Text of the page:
Terry: Well, the difference here is that it doesn’t tell us why. So much like any other statistical, and I think we’re gonna talk a little bit about B testing so maybe I’ll slide into that. But AB is in the same ballpark. Maybe we don’t care why, if page A is doing better than page B, maybe that’s all we care about. But if you do care about why, if we wanna be able to improve, AB doesn’t tell us that either. It just tells us that more people went and had success, whatever success is. Bought an item or I downloaded a white paper or whatever the success criteria is, it tells us what happened but it does not tell us why. And that’s why we favor unmoderated testing more. Is that we can sit there and discuss with, and also observe, why someone was not unsuccessful.
Anita: So the insights are much deeper.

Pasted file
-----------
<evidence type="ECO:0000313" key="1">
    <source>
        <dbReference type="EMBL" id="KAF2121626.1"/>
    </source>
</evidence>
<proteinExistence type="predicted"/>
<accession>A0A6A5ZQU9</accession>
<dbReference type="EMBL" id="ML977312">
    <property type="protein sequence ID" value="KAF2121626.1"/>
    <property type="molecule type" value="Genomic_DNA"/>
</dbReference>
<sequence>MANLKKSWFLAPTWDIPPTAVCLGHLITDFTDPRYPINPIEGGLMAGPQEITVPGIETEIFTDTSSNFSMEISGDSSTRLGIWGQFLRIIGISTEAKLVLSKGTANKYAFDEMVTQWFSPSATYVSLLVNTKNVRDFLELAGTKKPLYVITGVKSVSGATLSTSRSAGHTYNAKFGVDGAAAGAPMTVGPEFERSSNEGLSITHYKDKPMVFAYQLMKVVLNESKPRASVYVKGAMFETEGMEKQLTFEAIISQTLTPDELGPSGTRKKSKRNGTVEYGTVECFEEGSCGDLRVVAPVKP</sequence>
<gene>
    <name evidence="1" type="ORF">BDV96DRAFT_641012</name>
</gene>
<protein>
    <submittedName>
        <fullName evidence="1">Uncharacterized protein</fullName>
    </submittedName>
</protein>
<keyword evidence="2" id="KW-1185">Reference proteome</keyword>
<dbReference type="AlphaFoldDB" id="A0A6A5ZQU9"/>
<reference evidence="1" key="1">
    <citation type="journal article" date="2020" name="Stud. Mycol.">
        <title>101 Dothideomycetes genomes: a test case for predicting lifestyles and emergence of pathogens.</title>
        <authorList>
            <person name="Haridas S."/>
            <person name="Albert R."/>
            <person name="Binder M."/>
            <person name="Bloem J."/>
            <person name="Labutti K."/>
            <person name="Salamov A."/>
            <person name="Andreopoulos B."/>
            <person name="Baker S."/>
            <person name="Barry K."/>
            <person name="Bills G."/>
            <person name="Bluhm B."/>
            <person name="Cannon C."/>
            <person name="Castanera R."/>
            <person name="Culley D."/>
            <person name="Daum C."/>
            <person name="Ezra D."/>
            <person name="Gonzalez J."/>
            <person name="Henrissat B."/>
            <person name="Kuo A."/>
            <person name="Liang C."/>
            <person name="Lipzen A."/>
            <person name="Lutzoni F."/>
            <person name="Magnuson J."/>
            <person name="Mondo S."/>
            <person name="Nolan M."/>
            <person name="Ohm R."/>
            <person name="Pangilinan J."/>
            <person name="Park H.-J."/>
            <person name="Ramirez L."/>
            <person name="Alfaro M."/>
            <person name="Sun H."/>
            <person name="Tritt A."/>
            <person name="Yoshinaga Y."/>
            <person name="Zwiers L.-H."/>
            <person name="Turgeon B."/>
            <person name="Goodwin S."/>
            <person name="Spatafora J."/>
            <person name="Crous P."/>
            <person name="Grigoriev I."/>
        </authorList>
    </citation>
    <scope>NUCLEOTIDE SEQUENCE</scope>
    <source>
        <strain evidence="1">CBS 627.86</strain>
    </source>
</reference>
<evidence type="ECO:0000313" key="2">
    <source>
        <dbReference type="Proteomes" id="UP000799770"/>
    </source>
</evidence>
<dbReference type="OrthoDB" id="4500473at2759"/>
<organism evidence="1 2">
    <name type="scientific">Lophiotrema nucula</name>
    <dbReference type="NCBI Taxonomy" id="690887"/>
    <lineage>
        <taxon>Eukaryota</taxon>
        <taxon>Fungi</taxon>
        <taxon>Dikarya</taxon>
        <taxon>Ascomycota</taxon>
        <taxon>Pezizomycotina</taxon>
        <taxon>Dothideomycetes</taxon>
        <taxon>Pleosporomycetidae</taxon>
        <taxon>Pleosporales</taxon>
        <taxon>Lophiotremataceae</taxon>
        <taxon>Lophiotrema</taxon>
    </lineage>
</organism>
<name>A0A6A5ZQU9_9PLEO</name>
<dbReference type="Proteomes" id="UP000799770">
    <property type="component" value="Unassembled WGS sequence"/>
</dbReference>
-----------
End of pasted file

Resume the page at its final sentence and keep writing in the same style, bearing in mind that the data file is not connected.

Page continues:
Terry: Yeah, for us it provides much more design direction than these would give us.
Steven: Right. Interesting.
Anita: Okay, we’re slowly running out of time and we still have a lot of questions. There is one question that keeps popping up, maybe Terry, you can help out with this one a little bit. The first one is: What are some good techniques to convince management of the importance of user research? And then maybe you can sorta slide into some advice on how to convince them that they should begin user research.